As Zimbabwe draws to its first ever election without Robert Mugabe on the ballot paper, but not necessarily his Zanu-PF party, the political temperatures across the country are increasing at an exponential rate, particularly in the capital Harare.
This is to be somewhat expected as the ouster of Mugabe through a military coup has ushered a plethora of candidates for the forthcoming harmonised election, where some of them clearly don’t have any backing what so ever and as some pundits have said, their only motivation is to appear on the ballot paper, which they will keep for posterity.
In a country like Zimbabwe where the contestation of elections has somewhat been the norm since 1980 albeit to a lesser degree, it is imperative then to understand that elections and their management can be one way of solving intrinsic political conflicts or triggers of conflict drivers. This was the case in the 2008 Zimbabwe harmonised election, where Morgan Tsvangirai had to withdraw from the poll after wholesale violence was unleashed on his supporters.
If elections can be a tool to solving conflict or on the flip side be a trigger for conflict, then their management should be a very important task if not a matter of national security.
It is critical to appreciate that no voters roll is perfect, but the debate rages on 1) the acceptable margin of error, 2) the types of errors, i.e. whether or not they impinge on the credibility of the poll by disenfranchising legitimate voters, allowing those who should not be voting and or enfranchising of voters into the incorrect constituency.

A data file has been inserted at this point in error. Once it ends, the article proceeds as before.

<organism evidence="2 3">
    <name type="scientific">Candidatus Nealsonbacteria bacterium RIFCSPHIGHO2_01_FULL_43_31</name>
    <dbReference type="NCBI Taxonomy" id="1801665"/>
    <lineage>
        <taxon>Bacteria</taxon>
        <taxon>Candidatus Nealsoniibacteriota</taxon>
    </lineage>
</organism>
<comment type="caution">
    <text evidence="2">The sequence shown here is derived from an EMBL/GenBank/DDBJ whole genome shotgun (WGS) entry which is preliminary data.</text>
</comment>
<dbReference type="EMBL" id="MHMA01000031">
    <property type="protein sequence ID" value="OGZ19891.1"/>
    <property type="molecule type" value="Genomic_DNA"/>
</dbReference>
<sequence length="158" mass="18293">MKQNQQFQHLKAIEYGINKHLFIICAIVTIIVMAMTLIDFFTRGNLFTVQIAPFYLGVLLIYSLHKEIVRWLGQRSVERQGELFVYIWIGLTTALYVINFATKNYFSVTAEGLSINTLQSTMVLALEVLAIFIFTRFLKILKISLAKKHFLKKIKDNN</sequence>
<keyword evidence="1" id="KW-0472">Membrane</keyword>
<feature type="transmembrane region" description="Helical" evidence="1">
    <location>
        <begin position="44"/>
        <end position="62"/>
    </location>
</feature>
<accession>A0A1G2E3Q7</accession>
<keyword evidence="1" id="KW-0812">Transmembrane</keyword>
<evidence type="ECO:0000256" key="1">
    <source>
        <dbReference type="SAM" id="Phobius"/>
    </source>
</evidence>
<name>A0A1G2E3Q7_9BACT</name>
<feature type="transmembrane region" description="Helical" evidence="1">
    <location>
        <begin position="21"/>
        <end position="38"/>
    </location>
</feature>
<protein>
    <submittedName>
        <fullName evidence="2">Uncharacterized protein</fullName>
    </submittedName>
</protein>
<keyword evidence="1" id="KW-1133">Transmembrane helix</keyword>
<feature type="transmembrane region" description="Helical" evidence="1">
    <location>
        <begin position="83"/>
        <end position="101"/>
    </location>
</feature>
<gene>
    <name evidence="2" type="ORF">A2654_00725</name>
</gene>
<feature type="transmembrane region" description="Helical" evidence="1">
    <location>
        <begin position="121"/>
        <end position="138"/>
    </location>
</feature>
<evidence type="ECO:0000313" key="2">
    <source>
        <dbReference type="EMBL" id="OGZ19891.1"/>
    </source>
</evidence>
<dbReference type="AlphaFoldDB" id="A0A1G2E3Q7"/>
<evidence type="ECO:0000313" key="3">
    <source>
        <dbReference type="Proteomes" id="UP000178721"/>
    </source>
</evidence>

It is against this backdrop that the Zimbabwe Electoral Commission, the body responsible for elections in Zimbabwe finds itself in tempest waters, after the disastrous 2013 election where a lot of ghost voters were alleged to have participated in the poll.
The commission then under the Registrar General, only released the voters roll to the opposition the day before the election and in hard copy which rendered it practically useless for analysis.
In light of these anomalies it was decided, for the 2018 version, to employ the Biometric Voter Registration system, commonly known as the BVR. The rationale was that it would weed out ineligible voters and help in de-duplication thus making the roll credible. To their credit ZEC managed to employ the BVR process and over 5 million voters were registered.
Biometric systems are of massive value to the voter de-duplication process when deployed correctly. Unfortunately, like any system it contains weaknesses, which in the case of a BVR it largely hinges on those who manage and deploy it, i.e. poor execution (e.g. clerical errors, data capturers with inadequate skills, or even buggy software).
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The BVR was touted as the panacea to disputed elections in Zimbabwe and indeed in the region. However, as it relates to the accuracy of the voters’ roll an understanding of how such biometric systems function and precisely how even such systems can be bypassed, is not only vital but decisive.
Biometric systems, usually relay on central data processing, however there is often a trade-off between the computing power required and time needed versus the time available to complete the biometric de-duplication process. Given a scenario where the aforementioned attributes are scarce, as is often the case, biometric systems may often recourse to what is known as buckets in computing lingo to reduce the processing workload.